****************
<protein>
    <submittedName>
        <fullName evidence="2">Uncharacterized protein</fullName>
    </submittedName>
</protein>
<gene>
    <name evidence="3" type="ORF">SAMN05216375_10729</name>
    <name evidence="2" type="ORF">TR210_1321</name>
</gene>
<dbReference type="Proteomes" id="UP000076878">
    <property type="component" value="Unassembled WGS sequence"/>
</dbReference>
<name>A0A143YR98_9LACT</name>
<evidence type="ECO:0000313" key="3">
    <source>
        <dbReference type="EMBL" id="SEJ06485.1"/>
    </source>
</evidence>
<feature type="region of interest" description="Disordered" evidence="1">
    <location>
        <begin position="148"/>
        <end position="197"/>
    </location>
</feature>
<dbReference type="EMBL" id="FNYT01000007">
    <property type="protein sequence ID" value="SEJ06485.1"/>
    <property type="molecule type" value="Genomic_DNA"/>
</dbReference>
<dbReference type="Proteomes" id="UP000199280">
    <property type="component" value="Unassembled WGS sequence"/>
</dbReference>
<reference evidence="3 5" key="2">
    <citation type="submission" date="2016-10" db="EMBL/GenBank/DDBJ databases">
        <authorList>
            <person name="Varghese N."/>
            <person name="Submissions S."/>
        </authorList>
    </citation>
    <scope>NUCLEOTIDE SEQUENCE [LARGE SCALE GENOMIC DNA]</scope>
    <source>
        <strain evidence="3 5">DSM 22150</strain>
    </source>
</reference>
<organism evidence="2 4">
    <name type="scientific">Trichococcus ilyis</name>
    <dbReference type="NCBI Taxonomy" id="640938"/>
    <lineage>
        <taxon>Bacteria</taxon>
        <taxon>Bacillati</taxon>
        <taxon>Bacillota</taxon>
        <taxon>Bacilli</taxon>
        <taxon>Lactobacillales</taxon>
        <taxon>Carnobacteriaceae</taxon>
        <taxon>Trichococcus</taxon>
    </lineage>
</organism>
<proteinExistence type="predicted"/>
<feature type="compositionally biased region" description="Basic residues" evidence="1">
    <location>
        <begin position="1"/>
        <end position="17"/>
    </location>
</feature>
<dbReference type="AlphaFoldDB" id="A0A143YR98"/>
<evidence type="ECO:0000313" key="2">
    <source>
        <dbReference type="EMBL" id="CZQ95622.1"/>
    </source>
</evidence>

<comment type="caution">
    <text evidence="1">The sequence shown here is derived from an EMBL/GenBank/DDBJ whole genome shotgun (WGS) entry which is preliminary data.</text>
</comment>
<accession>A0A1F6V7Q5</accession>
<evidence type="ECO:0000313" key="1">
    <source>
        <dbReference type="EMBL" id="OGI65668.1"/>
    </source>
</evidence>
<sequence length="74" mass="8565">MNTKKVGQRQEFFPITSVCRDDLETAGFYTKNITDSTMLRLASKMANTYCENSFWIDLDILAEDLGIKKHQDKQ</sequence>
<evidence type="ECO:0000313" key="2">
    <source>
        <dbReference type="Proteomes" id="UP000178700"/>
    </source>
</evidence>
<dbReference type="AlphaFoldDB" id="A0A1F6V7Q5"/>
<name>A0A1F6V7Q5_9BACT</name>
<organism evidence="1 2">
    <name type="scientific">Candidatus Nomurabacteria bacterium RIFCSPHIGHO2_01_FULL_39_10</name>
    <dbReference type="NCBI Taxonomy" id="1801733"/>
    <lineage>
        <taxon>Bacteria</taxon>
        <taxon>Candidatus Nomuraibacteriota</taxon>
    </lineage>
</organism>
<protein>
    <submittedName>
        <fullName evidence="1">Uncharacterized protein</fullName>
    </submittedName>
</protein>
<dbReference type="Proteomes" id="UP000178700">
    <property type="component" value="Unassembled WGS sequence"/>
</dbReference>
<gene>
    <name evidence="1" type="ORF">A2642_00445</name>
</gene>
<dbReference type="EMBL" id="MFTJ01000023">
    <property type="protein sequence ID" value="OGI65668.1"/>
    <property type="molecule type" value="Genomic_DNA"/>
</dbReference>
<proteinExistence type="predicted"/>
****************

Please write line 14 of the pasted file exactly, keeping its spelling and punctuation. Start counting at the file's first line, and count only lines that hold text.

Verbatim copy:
<evidence type="ECO:0000313" key="3">